Gray's Inn , or the Honorable Society of Gray's Inn , is one of the four English bar associations ( Inns of Court ) for barristers in England . In addition, the term Gray's Inn also refers to the building complex in which this chamber has been located since the 14th century. In 1882 the main building of the Royal Courts of Justice was built near it .
Inn (or hospitium ) in this context means a town house or a pension, especially in the original period a pension for students who studied law here. No students have been trained here since the middle of the 19th century. The Arms of Gray's Inn is a gripping ( griffin ), who gave the place its name.
The motto of the chamber is: Integra Lex Aequi Custos Rectique Magistra Non Habet Affectus Sed Causas Gubernat (in German: impartial justice, guarding equality, ruling over the law, without fear or preferences, man regulates fate for the best).
The main buildings of Gray's Inn date back to the early 13th century for the Gray family, who were early civil servants and trained young men in legal matters after the edict of Edward I , separating ecclesiastical and secular law. The term 'Greysin' can be found in the family chronicle as early as 1395. However, when the Honorable Society of Gray's Inn was established is unknown. In 1505 the family sold the buildings and the Society then rented them from the monks of Sheen, the new owners. The Society's early writings were burned, but it is known from other testimonies that many well-known Elizabethans belonged to this Society, such as Sir Francis Walsingham , the founder of the English secret service under Queen Elizabeth I, or Sir Philip Sidney , one of the first English prose writers. Queen Elizabeth I, who promoted the society, was referred to in scriptures as Good Queen Bess . As in the other Inns of Court , many festivals and theater were held here among the students, a hustle and bustle in which the Queen gladly took part. Here, among other things, William Shakespeare's Die Komödie der Irrungen ( The Comedy of Errors ) premiered in 1594.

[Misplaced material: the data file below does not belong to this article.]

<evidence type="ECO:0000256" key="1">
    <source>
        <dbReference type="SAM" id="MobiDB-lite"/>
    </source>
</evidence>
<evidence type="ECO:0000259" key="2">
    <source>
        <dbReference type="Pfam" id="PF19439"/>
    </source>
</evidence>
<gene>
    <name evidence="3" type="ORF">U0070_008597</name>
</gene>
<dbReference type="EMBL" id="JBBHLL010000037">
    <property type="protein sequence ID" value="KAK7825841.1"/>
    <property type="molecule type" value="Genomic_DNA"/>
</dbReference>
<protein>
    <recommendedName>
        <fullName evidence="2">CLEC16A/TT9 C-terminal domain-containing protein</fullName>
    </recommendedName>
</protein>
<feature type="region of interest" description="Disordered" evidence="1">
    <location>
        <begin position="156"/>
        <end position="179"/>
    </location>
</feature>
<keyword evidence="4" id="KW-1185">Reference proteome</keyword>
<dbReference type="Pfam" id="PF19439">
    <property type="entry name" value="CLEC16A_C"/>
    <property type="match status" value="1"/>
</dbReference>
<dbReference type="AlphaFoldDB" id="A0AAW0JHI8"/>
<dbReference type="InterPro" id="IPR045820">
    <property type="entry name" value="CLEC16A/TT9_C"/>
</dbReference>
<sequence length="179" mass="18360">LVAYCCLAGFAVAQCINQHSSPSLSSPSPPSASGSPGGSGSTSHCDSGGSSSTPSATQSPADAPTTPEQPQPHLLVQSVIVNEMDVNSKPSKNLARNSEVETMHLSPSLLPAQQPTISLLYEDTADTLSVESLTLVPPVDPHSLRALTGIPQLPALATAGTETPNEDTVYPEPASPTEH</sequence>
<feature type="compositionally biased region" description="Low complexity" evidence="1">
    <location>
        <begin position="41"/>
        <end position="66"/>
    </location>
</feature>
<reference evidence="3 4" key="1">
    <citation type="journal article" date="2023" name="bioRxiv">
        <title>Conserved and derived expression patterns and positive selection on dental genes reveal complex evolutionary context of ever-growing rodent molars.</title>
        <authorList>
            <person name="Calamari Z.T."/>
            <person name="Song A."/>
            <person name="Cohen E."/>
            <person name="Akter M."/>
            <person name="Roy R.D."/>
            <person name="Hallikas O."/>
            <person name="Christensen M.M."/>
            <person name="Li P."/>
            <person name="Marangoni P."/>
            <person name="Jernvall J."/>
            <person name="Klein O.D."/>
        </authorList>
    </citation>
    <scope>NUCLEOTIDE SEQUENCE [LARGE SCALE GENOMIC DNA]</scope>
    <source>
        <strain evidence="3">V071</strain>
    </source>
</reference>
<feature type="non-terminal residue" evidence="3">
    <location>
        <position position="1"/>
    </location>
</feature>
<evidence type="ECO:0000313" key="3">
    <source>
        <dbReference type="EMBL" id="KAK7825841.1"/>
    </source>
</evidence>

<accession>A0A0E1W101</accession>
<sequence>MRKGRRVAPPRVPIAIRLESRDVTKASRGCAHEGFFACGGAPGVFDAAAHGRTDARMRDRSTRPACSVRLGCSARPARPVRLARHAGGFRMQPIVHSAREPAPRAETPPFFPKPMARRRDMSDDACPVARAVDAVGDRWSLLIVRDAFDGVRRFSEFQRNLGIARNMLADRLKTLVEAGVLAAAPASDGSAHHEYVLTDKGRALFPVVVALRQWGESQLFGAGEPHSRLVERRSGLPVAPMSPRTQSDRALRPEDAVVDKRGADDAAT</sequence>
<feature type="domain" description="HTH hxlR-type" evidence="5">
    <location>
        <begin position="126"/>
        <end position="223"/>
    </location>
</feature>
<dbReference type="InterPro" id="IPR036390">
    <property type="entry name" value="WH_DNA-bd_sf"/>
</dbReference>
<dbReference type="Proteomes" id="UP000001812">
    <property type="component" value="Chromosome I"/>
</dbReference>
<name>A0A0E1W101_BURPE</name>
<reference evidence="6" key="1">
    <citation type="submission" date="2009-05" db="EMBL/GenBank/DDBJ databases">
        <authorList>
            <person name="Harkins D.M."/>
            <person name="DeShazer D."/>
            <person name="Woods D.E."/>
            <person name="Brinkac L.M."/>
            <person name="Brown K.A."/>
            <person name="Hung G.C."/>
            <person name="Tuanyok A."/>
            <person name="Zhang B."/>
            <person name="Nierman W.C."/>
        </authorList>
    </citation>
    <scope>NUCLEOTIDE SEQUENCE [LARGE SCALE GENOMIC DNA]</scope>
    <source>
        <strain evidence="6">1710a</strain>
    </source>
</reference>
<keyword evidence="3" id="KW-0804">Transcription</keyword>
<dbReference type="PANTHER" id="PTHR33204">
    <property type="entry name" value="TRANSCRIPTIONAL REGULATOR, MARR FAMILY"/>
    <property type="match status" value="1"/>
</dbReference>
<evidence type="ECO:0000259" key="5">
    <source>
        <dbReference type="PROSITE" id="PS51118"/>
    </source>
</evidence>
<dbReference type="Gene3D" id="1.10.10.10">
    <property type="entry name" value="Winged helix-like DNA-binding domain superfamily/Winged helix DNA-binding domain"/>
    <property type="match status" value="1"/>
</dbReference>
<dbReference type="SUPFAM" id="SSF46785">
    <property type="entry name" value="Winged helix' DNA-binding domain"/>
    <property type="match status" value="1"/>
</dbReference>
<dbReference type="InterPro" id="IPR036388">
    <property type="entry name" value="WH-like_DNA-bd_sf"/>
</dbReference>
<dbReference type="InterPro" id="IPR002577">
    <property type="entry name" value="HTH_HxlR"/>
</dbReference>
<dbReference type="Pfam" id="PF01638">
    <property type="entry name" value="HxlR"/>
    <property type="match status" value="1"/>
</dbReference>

Famous members (selection)
In the 16th century the famous philosopher, legal scholar and scientist Sir Francis Bacon lived in Gray's Inn, he taught and founded the method of empiricism and with it the modern sciences with his experiments .
Other famous members of the Society included Thomas Cromwell, 1st Earl of Essex , Sir Francis Walsingham , Sir Philip Sidney , Sir Winston Churchill , Franklin D. Roosevelt , Edward Heath and Charles, Prince of Wales . Nowadays, members who are trained here have to attend around twelve dinners, at which the tradition applies that no one is allowed to go out during the meal until the first cigarette after the meal is lit, which, incidentally, must be solemnly requested. This shows whether you can get through a long court session without a break.
Gray's Inn, also known as the Northern Inn , is the northernmost of the four bar associations.
Gray's Inn and Lincoln's Inn are in the London Borough of Camden (formerly the Borough of Holborn ), on the border of the City of London . They do not have their own legal status. The nearest underground station is Chancery Lane .